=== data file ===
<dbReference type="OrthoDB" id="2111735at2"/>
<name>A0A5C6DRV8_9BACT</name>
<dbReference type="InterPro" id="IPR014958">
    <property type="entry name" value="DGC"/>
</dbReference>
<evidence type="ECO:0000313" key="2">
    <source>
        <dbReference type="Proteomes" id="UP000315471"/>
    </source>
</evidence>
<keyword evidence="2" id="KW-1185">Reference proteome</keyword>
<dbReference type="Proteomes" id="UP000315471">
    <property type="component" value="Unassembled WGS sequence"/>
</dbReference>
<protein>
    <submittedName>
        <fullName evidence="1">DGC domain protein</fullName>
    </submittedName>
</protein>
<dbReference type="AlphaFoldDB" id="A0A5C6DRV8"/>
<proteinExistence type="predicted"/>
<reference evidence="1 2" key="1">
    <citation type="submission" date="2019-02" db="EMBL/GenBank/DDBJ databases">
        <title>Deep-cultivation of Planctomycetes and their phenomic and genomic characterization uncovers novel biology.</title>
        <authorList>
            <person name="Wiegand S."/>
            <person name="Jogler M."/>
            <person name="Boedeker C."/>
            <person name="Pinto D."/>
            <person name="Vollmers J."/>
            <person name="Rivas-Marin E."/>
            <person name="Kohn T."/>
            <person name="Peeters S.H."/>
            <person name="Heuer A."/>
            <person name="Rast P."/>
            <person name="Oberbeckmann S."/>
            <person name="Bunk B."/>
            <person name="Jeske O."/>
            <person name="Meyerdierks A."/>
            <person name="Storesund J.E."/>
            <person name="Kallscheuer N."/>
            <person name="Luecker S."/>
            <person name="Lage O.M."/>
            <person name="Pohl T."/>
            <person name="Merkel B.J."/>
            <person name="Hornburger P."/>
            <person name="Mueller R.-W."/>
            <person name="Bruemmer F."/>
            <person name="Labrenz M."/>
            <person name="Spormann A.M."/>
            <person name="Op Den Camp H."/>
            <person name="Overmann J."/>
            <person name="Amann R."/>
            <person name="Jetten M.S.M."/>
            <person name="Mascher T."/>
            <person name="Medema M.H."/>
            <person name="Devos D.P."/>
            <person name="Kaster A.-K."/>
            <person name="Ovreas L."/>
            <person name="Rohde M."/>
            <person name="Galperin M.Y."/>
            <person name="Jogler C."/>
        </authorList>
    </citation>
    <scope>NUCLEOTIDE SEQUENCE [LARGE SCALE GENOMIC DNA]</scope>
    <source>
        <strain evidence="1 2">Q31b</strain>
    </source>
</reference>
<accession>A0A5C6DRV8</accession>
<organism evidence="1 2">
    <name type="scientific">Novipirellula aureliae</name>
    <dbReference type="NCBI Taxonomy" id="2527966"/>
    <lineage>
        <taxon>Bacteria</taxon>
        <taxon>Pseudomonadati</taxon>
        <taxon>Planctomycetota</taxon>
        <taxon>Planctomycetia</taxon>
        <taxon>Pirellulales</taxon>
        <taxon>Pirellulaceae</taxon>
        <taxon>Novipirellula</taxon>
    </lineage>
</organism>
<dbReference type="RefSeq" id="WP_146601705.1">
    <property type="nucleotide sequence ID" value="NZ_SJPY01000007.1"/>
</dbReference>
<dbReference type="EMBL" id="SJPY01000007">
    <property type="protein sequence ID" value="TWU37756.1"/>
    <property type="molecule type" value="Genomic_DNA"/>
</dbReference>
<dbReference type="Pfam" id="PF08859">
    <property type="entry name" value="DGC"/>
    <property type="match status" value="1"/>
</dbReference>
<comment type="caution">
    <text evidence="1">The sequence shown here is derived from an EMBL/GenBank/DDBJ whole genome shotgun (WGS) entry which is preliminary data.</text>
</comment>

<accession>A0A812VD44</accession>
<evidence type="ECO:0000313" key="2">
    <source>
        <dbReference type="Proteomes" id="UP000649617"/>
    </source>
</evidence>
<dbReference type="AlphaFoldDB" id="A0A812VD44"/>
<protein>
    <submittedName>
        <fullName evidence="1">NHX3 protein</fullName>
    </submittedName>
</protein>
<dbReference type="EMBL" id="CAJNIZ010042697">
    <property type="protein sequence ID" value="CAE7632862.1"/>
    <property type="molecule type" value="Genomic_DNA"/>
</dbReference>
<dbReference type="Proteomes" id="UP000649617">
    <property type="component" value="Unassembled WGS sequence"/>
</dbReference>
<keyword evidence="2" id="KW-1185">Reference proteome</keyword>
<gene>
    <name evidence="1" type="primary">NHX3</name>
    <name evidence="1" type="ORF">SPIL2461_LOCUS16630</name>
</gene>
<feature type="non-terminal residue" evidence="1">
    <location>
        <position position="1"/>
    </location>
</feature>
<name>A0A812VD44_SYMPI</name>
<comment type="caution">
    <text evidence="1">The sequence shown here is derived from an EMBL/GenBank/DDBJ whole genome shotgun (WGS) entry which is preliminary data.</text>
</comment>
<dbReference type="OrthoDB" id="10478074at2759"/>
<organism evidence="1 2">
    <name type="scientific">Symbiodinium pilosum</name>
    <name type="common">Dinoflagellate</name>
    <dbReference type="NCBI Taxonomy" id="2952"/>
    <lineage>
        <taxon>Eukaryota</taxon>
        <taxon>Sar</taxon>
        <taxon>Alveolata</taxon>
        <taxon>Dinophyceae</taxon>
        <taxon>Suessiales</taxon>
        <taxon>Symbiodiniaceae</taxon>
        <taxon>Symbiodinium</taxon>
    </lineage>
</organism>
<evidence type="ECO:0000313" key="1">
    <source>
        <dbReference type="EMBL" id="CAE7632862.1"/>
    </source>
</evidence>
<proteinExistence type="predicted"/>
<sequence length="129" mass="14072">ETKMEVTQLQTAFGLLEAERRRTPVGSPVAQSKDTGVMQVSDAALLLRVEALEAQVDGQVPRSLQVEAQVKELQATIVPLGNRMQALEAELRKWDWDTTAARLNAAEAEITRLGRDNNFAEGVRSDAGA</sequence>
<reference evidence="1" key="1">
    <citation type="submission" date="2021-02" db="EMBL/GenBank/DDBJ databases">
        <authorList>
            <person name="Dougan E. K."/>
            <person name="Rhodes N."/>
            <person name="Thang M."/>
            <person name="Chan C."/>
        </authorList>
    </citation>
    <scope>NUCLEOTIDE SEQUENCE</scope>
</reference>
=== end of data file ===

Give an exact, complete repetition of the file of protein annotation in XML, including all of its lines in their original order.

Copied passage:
<dbReference type="OrthoDB" id="2111735at2"/>
<name>A0A5C6DRV8_9BACT</name>
<dbReference type="InterPro" id="IPR014958">
    <property type="entry name" value="DGC"/>
</dbReference>
<evidence type="ECO:0000313" key="2">
    <source>
        <dbReference type="Proteomes" id="UP000315471"/>
    </source>
</evidence>
<keyword evidence="2" id="KW-1185">Reference proteome</keyword>
<dbReference type="Proteomes" id="UP000315471">
    <property type="component" value="Unassembled WGS sequence"/>
</dbReference>
<protein>
    <submittedName>
        <fullName evidence="1">DGC domain protein</fullName>
    </submittedName>
</protein>
<dbReference type="AlphaFoldDB" id="A0A5C6DRV8"/>
<proteinExistence type="predicted"/>
<reference evidence="1 2" key="1">
    <citation type="submission" date="2019-02" db="EMBL/GenBank/DDBJ databases">
        <title>Deep-cultivation of Planctomycetes and their phenomic and genomic characterization uncovers novel biology.</title>
        <authorList>
            <person name="Wiegand S."/>
            <person name="Jogler M."/>
            <person name="Boedeker C."/>
            <person name="Pinto D."/>
            <person name="Vollmers J."/>
            <person name="Rivas-Marin E."/>
            <person name="Kohn T."/>
            <person name="Peeters S.H."/>
            <person name="Heuer A."/>
            <person name="Rast P."/>
            <person name="Oberbeckmann S."/>
            <person name="Bunk B."/>
            <person name="Jeske O."/>
            <person name="Meyerdierks A."/>
            <person name="Storesund J.E."/>
            <person name="Kallscheuer N."/>
            <person name="Luecker S."/>
            <person name="Lage O.M."/>
            <person name="Pohl T."/>
            <person name="Merkel B.J."/>
            <person name="Hornburger P."/>
            <person name="Mueller R.-W."/>
            <person name="Bruemmer F."/>
            <person name="Labrenz M."/>
            <person name="Spormann A.M."/>
            <person name="Op Den Camp H."/>
            <person name="Overmann J."/>
            <person name="Amann R."/>
            <person name="Jetten M.S.M."/>
            <person name="Mascher T."/>
            <person name="Medema M.H."/>
            <person name="Devos D.P."/>
            <person name="Kaster A.-K."/>
            <person name="Ovreas L."/>
            <person name="Rohde M."/>
            <person name="Galperin M.Y."/>
            <person name="Jogler C."/>
        </authorList>
    </citation>
    <scope>NUCLEOTIDE SEQUENCE [LARGE SCALE GENOMIC DNA]</scope>
    <source>
        <strain evidence="1 2">Q31b</strain>
    </source>
</reference>
<accession>A0A5C6DRV8</accession>
<organism evidence="1 2">
    <name type="scientific">Novipirellula aureliae</name>
    <dbReference type="NCBI Taxonomy" id="2527966"/>
    <lineage>
        <taxon>Bacteria</taxon>
        <taxon>Pseudomonadati</taxon>
        <taxon>Planctomycetota</taxon>
        <taxon>Planctomycetia</taxon>
        <taxon>Pirellulales</taxon>
        <taxon>Pirellulaceae</taxon>
        <taxon>Novipirellula</taxon>
    </lineage>
</organism>
<dbReference type="RefSeq" id="WP_146601705.1">
    <property type="nucleotide sequence ID" value="NZ_SJPY01000007.1"/>
</dbReference>
<dbReference type="EMBL" id="SJPY01000007">
    <property type="protein sequence ID" value="TWU37756.1"/>
    <property type="molecule type" value="Genomic_DNA"/>
</dbReference>
<dbReference type="Pfam" id="PF08859">
    <property type="entry name" value="DGC"/>
    <property type="match status" value="1"/>
</dbReference>
<comment type="caution">
    <text evidence="1">The sequence shown here is derived from an EMBL/GenBank/DDBJ whole genome shotgun (WGS) entry which is preliminary data.</text>
</comment>

<accession>A0A812VD44</accession>
<evidence type="ECO:0000313" key="2">
    <source>
        <dbReference type="Proteomes" id="UP000649617"/>
    </source>
</evidence>
<dbReference type="AlphaFoldDB" id="A0A812VD44"/>
<protein>
    <submittedName>
        <fullName evidence="1">NHX3 protein</fullName>
    </submittedName>
</protein>
<dbReference type="EMBL" id="CAJNIZ010042697">
    <property type="protein sequence ID" value="CAE7632862.1"/>
    <property type="molecule type" value="Genomic_DNA"/>
</dbReference>
<dbReference type="Proteomes" id="UP000649617">
    <property type="component" value="Unassembled WGS sequence"/>
</dbReference>
<keyword evidence="2" id="KW-1185">Reference proteome</keyword>
<gene>
    <name evidence="1" type="primary">NHX3</name>
    <name evidence="1" type="ORF">SPIL2461_LOCUS16630</name>
</gene>
<feature type="non-terminal residue" evidence="1">
    <location>
        <position position="1"/>
    </location>
</feature>
<name>A0A812VD44_SYMPI</name>
<comment type="caution">
    <text evidence="1">The sequence shown here is derived from an EMBL/GenBank/DDBJ whole genome shotgun (WGS) entry which is preliminary data.</text>
</comment>
<dbReference type="OrthoDB" id="10478074at2759"/>
<organism evidence="1 2">
    <name type="scientific">Symbiodinium pilosum</name>
    <name type="common">Dinoflagellate</name>
    <dbReference type="NCBI Taxonomy" id="2952"/>
    <lineage>
        <taxon>Eukaryota</taxon>
        <taxon>Sar</taxon>
        <taxon>Alveolata</taxon>
        <taxon>Dinophyceae</taxon>
        <taxon>Suessiales</taxon>
        <taxon>Symbiodiniaceae</taxon>
        <taxon>Symbiodinium</taxon>
    </lineage>
</organism>
<evidence type="ECO:0000313" key="1">
    <source>
        <dbReference type="EMBL" id="CAE7632862.1"/>
    </source>
</evidence>
<proteinExistence type="predicted"/>
<sequence length="129" mass="14072">ETKMEVTQLQTAFGLLEAERRRTPVGSPVAQSKDTGVMQVSDAALLLRVEALEAQVDGQVPRSLQVEAQVKELQATIVPLGNRMQALEAELRKWDWDTTAARLNAAEAEITRLGRDNNFAEGVRSDAGA</sequence>
<reference evidence="1" key="1">
    <citation type="submission" date="2021-02" db="EMBL/GenBank/DDBJ databases">
        <authorList>
            <person name="Dougan E. K."/>
            <person name="Rhodes N."/>
            <person name="Thang M."/>
            <person name="Chan C."/>
        </authorList>
    </citation>
    <scope>NUCLEOTIDE SEQUENCE</scope>
</reference>